By Tom Balmforth, RFERL.org
November 25, 2013
In The Land Of Fur Coats, An Embryonic Animal-Rights Movement
MOSCOW -- Alfia Karimova's path to animal-rights activism started when she was shopping online -- for a fur coat.
The 34-year-old woman from the industrial city of Magnitogorsk was already the proud owner of an elegant silver-fox-fur coat. And with winter coming, she was in the market for another, this time mink.
But as she surfed the web for the perfect mink "shuba," she happened across an article describing how some coat makers use animals that have been skinned alive, electrocuted, gassed, confined in small cages, or ensnared in cruel traps.
And she was horrified.
"Of course it's a cause of constant shame. How was it possible to live for so many years, never pausing to wonder and understand that what you're consuming is in actual fact perpetuating cruelty and barbarism?" Karimova says. "It's a mystery to me and a shame. It's a reason I want somehow to make up for this guilt and at least do something."
So, in this rough-and-tumble steelmaking city in Russia's Urals region, a place where fur coats, called "shubas," and sable hats, called "shapkas," are ubiquitous, Karimova became an outspoken animal-rights activist -- and a vegan to boot.
And in October, she participated in a demonstration outside a fur shop where she and about 10 other activists passed out leaflets, chanted slogans, and urged shoppers to switch to more animal-friendly winter garb.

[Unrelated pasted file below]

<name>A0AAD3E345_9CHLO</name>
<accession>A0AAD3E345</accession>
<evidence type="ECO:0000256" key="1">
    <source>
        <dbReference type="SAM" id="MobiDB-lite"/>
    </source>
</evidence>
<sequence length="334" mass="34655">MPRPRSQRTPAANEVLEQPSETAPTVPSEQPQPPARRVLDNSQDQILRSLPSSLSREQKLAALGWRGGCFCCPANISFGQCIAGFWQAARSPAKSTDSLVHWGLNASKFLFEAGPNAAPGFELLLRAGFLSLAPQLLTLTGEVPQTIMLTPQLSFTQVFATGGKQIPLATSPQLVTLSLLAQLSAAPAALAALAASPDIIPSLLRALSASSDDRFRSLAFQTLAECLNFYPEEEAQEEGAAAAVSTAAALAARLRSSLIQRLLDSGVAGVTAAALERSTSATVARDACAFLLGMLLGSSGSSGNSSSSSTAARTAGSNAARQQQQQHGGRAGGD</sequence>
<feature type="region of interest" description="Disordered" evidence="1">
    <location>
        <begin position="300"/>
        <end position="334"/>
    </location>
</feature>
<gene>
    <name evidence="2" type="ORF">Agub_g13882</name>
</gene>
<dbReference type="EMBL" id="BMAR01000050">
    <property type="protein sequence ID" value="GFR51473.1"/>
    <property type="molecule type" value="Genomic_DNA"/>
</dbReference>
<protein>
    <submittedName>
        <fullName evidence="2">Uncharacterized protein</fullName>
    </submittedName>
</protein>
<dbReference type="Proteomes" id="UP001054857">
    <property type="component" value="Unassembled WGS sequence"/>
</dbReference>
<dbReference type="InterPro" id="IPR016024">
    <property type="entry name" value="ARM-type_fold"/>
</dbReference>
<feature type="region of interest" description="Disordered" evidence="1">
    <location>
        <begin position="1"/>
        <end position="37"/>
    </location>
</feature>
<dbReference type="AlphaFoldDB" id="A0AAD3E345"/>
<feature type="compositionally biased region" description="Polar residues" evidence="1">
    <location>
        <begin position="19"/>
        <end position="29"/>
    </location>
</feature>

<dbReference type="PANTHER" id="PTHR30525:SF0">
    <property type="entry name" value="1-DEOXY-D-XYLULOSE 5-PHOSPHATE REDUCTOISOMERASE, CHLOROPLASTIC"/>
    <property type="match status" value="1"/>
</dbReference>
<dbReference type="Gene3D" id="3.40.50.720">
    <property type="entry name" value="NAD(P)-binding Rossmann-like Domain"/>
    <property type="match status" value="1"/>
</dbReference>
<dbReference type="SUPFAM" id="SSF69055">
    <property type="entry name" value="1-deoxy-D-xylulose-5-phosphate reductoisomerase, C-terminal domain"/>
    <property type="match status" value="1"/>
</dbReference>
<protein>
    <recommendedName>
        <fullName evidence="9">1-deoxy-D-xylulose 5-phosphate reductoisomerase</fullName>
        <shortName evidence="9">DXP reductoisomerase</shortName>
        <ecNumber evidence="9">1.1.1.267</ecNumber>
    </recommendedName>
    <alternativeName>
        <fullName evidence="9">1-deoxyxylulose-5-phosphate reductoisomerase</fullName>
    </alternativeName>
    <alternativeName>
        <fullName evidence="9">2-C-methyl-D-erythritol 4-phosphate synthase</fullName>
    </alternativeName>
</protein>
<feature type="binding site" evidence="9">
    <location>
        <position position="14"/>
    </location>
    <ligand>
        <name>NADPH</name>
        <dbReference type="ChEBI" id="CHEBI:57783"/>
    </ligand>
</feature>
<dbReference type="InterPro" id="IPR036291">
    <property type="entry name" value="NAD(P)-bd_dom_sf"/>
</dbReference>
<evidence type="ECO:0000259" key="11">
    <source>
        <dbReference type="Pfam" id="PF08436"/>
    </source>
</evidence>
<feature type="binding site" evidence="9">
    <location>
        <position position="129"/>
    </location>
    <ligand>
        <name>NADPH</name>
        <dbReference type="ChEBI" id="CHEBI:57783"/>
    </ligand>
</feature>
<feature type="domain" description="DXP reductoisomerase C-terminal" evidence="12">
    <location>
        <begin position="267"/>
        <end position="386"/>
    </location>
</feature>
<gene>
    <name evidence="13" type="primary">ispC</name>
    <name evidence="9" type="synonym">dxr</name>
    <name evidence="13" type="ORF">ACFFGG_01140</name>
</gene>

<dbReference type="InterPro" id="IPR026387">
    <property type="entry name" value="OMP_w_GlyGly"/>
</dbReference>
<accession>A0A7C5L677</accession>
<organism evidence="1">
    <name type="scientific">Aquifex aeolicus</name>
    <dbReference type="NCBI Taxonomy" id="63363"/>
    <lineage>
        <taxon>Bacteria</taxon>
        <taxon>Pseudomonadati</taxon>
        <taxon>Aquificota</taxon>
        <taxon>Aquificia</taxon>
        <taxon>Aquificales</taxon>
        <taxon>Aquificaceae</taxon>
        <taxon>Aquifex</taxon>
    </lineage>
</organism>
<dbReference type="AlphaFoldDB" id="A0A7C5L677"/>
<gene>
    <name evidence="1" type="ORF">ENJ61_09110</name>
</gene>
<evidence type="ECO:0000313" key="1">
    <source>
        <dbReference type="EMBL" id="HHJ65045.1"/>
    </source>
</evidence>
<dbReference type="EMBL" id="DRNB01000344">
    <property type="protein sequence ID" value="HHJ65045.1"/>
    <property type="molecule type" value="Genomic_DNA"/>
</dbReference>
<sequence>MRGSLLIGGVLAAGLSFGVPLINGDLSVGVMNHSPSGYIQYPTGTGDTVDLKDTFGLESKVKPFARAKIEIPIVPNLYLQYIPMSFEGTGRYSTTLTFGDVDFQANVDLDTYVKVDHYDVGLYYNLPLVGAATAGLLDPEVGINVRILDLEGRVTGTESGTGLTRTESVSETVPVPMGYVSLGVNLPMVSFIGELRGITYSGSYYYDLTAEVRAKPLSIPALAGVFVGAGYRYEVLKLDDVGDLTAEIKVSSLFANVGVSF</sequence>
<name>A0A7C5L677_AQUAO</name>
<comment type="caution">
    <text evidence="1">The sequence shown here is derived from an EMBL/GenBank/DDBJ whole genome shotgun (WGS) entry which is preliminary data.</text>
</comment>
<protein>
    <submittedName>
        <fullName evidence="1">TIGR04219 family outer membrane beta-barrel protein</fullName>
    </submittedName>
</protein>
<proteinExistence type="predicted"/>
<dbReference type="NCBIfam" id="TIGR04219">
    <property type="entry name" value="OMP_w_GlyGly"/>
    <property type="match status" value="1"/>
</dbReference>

It may not seem like much, but animal-rights activists say it's a start.
No Longer A Nonissue
In fact, the tiny demonstration in Magnitogorsk was one of a series of rallies organized by the group Vita last month. The protests spanned 46 cities, from Vladivostok in the Far East to Stavropol in the south to Belgorod in the west.
In one of the largest of the demonstrations, about 400 young activists turned out in St. Petersburg. Some came in butcher's and executioner's outfits waving banners that read "Wear fur, wear death" and "Our fashion is murder."
The rallies are still modest in number, with just 2,000 participating nationwide. But activists say their mere existence is a sign of how the Internet -- and with it rising awareness of animal cruelty -- is rapidly transforming what has long been a nonissue in Russia into a hot topic for the younger generation.
"It's not growing interest; it's more growing empathy -- the increase of information about cruelty meted out to animals and the level of awareness of people."
Dinara Adeyeva, head of Vita's St. Petersburg branch, says it's growing "very quickly." "It is noticeable. We hadn't expected so many cities to carry out these protests when we put out the ad on social networks and posted information," she adds. "[We hadn't expected] that so many of Russia's cities [would hold demonstrations] -- and even more importantly, cities in Siberia where it is normal to say you can't get by without animal fur."
According to Vita, Russia is a major consumer of fur from China, where animals are "farmed" and then "harvested" in often cruel circumstances. A disturbing video clip posted on the Vita website shows fur being cut from live animals. "It's not growing interest; it's more growing empathy -- the increase of information about cruelty meted out to animals and the level of awareness of people," Adeyeva says. "As a rule, these are young people."